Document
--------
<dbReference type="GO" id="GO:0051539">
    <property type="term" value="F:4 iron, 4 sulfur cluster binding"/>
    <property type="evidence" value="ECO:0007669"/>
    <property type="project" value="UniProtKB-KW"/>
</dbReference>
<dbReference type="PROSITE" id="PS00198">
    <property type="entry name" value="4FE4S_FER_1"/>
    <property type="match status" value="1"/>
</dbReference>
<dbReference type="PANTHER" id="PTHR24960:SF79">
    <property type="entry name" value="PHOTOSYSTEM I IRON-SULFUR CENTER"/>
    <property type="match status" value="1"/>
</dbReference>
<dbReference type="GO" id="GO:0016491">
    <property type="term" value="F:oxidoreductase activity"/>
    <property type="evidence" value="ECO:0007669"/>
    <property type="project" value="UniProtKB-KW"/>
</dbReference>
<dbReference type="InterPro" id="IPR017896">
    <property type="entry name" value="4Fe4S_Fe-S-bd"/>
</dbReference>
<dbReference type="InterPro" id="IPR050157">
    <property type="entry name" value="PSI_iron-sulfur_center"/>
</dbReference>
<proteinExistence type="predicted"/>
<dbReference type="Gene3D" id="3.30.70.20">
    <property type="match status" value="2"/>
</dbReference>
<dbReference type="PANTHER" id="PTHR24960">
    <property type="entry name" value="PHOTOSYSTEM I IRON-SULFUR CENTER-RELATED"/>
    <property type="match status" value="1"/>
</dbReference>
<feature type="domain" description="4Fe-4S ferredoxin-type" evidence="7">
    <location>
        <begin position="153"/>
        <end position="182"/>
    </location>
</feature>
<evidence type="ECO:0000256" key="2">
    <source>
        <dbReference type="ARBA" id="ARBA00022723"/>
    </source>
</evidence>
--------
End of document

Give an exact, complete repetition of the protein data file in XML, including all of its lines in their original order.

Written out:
<dbReference type="GO" id="GO:0051539">
    <property type="term" value="F:4 iron, 4 sulfur cluster binding"/>
    <property type="evidence" value="ECO:0007669"/>
    <property type="project" value="UniProtKB-KW"/>
</dbReference>
<dbReference type="PROSITE" id="PS00198">
    <property type="entry name" value="4FE4S_FER_1"/>
    <property type="match status" value="1"/>
</dbReference>
<dbReference type="PANTHER" id="PTHR24960:SF79">
    <property type="entry name" value="PHOTOSYSTEM I IRON-SULFUR CENTER"/>
    <property type="match status" value="1"/>
</dbReference>
<dbReference type="GO" id="GO:0016491">
    <property type="term" value="F:oxidoreductase activity"/>
    <property type="evidence" value="ECO:0007669"/>
    <property type="project" value="UniProtKB-KW"/>
</dbReference>
<dbReference type="InterPro" id="IPR017896">
    <property type="entry name" value="4Fe4S_Fe-S-bd"/>
</dbReference>
<dbReference type="InterPro" id="IPR050157">
    <property type="entry name" value="PSI_iron-sulfur_center"/>
</dbReference>
<proteinExistence type="predicted"/>
<dbReference type="Gene3D" id="3.30.70.20">
    <property type="match status" value="2"/>
</dbReference>
<dbReference type="PANTHER" id="PTHR24960">
    <property type="entry name" value="PHOTOSYSTEM I IRON-SULFUR CENTER-RELATED"/>
    <property type="match status" value="1"/>
</dbReference>
<feature type="domain" description="4Fe-4S ferredoxin-type" evidence="7">
    <location>
        <begin position="153"/>
        <end position="182"/>
    </location>
</feature>
<evidence type="ECO:0000256" key="2">
    <source>
        <dbReference type="ARBA" id="ARBA00022723"/>
    </source>
</evidence>